[There has recently been considerable noise in the UK that Christians - the vast majority here in this country with a Christian State religion - are being persecuted. It just amazes me when the increasing rights of the minority are termed 'persecution' of the majority!]
Griffiths would argue that missionary work - when done respectfully - brings exposure to new ideas. It is a healthy thing done only by those dedicated to preserving the status quo.
Well, he may be ignoring the obvious fact that it has always been the powerful and the affluent who have the ability to send forth such missionaries. The poor and weak are always at the receiving end of the 'saving message.' This is not hardly our ideal free exchange of ideas when it is so entirely tied to power and money.
On the other hand, we live in a world awash in a different kind of evangelism - advertising. There is almost nowhere we can go where we will not be exposed to the promise of salvation through purchases. I am beginning to suspect that a new iPad will truly bring me the independence, connectedness, efficiency, effectiveness and sheer joy that I have been craving!
In that kind of a world - where missionaries are so enormously out-gunned by corporate evangelism - is a bit of missionary activity really so bad?
I recently heard an excellent presentation by Brian Kiely, President of the International Council of Unitarians and Universalists (ICUU). Kiely was very, very careful to ensure the audience that the ICUU was not in any way working to spread the U*U [Unitarians, Universalists, and Unitarian Universalists - oy!] movement, but rather to support those groups that have have already become identified with and connected to U*Uism. Good religious liberals like the U*Us are impeccably careful about imposing anything on anyone - so much so that we tend to be invisible. The ICUU is well aware of the history of Western religious imperialism. It clearly does not wanted to get painted with that brush.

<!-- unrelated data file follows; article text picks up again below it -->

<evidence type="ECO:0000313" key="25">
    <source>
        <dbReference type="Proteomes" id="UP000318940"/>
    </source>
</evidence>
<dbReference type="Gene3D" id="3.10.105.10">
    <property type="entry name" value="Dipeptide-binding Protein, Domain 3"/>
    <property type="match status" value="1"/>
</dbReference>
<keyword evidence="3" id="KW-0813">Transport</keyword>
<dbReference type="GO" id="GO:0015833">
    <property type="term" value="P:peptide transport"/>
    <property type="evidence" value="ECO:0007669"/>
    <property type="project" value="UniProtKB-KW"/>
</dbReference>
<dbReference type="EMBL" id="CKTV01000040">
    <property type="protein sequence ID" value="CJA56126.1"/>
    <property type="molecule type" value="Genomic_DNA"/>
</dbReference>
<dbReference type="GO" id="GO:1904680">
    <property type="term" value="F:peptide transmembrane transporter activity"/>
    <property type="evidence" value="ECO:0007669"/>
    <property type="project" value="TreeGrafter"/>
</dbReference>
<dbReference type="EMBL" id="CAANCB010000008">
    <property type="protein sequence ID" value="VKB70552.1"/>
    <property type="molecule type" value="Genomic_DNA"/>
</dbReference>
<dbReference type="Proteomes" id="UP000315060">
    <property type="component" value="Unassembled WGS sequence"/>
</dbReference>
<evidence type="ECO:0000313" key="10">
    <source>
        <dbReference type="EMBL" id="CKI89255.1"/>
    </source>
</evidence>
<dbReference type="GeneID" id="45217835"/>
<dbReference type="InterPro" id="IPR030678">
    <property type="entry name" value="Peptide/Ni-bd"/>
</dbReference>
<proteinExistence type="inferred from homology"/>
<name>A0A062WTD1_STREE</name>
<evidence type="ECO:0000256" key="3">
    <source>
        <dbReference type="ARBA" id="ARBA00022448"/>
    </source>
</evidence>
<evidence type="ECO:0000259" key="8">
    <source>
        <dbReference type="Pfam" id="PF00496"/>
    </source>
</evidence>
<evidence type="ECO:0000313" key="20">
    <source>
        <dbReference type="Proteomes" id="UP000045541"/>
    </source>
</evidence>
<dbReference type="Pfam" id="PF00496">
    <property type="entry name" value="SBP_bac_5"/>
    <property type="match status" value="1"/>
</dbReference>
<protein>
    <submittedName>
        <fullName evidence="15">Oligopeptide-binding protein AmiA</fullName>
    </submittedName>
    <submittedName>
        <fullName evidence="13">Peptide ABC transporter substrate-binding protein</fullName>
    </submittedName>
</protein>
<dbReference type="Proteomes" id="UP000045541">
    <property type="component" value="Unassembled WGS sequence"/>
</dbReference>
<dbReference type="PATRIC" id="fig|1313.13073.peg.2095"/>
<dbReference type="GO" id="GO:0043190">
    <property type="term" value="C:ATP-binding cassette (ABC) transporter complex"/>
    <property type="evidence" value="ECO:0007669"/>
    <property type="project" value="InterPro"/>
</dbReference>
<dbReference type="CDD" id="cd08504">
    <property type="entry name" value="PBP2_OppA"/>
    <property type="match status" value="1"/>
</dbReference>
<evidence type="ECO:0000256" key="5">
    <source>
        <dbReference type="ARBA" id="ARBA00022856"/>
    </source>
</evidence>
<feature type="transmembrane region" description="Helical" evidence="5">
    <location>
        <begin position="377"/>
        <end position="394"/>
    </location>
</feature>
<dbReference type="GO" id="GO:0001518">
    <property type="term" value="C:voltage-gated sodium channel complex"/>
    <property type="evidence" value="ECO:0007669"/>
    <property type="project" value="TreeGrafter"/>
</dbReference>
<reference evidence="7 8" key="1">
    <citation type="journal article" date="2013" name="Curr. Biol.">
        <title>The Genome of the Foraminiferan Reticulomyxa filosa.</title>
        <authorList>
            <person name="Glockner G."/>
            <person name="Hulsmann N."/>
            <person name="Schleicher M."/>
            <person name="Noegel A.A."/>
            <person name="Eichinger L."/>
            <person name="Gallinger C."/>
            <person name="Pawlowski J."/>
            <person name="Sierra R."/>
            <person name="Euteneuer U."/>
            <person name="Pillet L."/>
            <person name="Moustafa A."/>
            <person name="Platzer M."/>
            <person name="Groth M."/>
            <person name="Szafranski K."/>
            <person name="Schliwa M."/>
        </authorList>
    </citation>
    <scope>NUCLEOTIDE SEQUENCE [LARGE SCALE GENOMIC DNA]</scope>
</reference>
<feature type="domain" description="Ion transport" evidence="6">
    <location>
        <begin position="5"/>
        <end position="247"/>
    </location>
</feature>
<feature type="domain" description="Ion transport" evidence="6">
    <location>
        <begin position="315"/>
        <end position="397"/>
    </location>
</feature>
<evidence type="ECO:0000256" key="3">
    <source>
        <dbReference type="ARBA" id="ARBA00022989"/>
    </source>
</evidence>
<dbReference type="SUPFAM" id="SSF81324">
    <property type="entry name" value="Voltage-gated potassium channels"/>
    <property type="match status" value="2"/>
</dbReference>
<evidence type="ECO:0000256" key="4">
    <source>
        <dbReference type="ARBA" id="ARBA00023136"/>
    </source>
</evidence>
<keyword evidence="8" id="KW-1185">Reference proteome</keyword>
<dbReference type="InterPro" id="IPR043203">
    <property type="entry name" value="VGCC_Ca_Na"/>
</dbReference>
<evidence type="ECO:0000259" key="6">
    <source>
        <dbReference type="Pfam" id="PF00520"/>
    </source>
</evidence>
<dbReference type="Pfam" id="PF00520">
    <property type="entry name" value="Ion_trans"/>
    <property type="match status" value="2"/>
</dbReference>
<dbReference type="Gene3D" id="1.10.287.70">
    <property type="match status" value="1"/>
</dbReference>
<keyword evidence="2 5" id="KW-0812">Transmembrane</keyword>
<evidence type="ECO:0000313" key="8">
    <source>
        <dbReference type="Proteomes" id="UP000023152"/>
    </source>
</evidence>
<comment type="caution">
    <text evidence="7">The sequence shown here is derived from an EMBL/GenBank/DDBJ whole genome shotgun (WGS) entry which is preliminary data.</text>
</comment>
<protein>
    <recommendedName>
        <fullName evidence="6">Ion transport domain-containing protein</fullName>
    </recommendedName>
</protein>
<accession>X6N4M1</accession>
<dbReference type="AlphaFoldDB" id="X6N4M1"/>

But... isn't there a good argument to be made that in a world awash in materialistic, corporate evangelism, a respectful message - a truly respectful message without attempts to convince or convert - would be appropriate? More than appropriate, perhaps it is irresponsible not to share a way of life that is more meaningful and satisfying than materialism.
I would be very supportive of some good U*U missionaries travelling the world, standing on soap-boxes, and shouting out our not so oppressive messages: "you are worthy of respect and love", "you have the right to think for yourself", and "it doesn't matter what you believe, just be good to each other and the planet."